The Senate Judiciary Committee will begin the hearing to consider the nomination of Solicitor General Elena Kagan to the Supreme Court on June 28, panel Chairman Patrick Leahy (D-Vt.) said Wednesday.
The hearing is 49 days after President Barack Obama tapped Kagan to replace retiring Justice John Paul Stevens. The hearing last year for Justice Sonia Sotomayor began 48 days after she was nominated.
Leahy said his decision reflects a “reasonable schedule that is in line with past practice.”
“There is no reason to unduly delay consideration of this nomination,” he said. “Justice Stevens announced on April 9 that he would be leaving the court. He noted that ‘it would be in the best interests of the court to have [his] successor appointed and confirmed well in advance of the commencement of the Court’s next term,’ and I wholeheartedly agree with Justice Stevens. That is in the best interests of the court, and the country.”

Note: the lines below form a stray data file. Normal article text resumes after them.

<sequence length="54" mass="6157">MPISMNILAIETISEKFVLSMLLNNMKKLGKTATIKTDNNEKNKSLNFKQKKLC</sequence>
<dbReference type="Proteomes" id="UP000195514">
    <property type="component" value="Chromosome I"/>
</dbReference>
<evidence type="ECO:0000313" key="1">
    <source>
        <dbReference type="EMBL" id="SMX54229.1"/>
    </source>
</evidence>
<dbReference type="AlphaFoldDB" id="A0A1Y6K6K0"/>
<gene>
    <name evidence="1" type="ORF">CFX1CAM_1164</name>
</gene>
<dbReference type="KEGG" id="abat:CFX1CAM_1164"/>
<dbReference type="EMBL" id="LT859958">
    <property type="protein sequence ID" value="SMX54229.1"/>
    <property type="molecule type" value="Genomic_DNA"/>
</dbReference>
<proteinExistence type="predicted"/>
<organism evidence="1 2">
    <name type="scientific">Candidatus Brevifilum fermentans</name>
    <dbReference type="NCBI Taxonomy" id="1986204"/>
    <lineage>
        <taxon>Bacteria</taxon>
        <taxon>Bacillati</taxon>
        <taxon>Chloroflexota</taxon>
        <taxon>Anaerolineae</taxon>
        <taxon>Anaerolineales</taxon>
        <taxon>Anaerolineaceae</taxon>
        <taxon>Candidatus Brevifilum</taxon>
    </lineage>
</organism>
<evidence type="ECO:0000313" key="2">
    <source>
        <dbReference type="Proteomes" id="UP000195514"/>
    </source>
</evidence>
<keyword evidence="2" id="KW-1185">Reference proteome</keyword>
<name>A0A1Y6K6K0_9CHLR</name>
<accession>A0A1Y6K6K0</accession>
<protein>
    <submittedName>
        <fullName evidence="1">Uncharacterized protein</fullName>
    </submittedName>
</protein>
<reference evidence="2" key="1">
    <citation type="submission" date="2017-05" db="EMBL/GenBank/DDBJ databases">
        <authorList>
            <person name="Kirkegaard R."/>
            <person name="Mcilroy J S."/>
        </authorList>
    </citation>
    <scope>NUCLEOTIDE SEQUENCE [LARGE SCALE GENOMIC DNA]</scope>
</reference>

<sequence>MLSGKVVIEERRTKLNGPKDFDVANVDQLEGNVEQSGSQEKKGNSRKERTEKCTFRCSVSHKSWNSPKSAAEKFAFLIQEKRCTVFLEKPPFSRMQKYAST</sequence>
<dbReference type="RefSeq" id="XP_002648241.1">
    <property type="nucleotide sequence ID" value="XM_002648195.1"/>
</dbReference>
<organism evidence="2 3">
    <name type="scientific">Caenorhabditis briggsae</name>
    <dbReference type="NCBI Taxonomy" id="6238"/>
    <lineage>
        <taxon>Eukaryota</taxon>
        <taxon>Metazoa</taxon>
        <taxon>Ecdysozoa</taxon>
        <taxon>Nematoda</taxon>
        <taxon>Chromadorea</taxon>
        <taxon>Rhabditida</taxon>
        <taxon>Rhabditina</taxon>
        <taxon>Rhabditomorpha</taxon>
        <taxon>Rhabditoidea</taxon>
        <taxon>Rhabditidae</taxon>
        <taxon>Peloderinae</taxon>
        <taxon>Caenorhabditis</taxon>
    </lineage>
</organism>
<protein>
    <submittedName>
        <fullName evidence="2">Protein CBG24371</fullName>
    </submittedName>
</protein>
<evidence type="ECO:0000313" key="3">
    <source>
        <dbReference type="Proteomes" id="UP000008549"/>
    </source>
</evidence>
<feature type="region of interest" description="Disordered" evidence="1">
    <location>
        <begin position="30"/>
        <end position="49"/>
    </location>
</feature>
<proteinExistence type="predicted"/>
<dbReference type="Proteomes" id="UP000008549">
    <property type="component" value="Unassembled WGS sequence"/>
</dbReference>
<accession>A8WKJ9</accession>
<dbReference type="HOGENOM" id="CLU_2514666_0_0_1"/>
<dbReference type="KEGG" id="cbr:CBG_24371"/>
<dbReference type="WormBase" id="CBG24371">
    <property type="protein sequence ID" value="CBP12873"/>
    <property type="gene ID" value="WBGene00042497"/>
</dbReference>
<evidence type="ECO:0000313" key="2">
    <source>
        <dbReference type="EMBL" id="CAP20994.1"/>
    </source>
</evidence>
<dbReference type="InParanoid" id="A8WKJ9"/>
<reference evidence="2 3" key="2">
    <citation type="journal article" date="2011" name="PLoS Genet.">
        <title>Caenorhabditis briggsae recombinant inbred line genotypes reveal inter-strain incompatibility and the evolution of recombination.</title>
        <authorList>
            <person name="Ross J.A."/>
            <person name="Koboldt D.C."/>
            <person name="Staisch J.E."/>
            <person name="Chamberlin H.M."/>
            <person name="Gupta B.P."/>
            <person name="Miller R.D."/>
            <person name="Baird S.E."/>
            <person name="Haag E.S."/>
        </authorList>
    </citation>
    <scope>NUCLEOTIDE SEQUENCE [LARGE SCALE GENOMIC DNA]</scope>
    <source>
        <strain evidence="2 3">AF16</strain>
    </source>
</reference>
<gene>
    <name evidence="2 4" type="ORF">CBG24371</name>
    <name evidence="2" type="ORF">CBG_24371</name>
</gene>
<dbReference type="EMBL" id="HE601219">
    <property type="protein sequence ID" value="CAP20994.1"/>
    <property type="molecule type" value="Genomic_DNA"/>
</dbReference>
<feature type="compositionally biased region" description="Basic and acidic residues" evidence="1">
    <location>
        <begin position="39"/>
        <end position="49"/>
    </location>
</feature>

The court’s next term will begin in October. Sotomayor’s hearings in 2009 lasted four days, from July 13 to July 16. The panel voted on her nomination July 28 and the Senate confirmed her on August 6.
Sen. Jeff Sessions of Alabama, the panel’s ranking Republican, said he supports moving on the Kagan proceedings this summer. But he said he would have preferred to start hearings on the Kagan nomination after the July 4 recess.
“At this time, it remains to be seen whether the schedule set by the chairman will be adequate to allow us to meet our important constitutional responsibility to thoroughly review Ms. Kagan’s record on behalf of the American people and to hold respectful and substantive hearings that reflect well on both our Committee and the entire Senate,” Sessions said.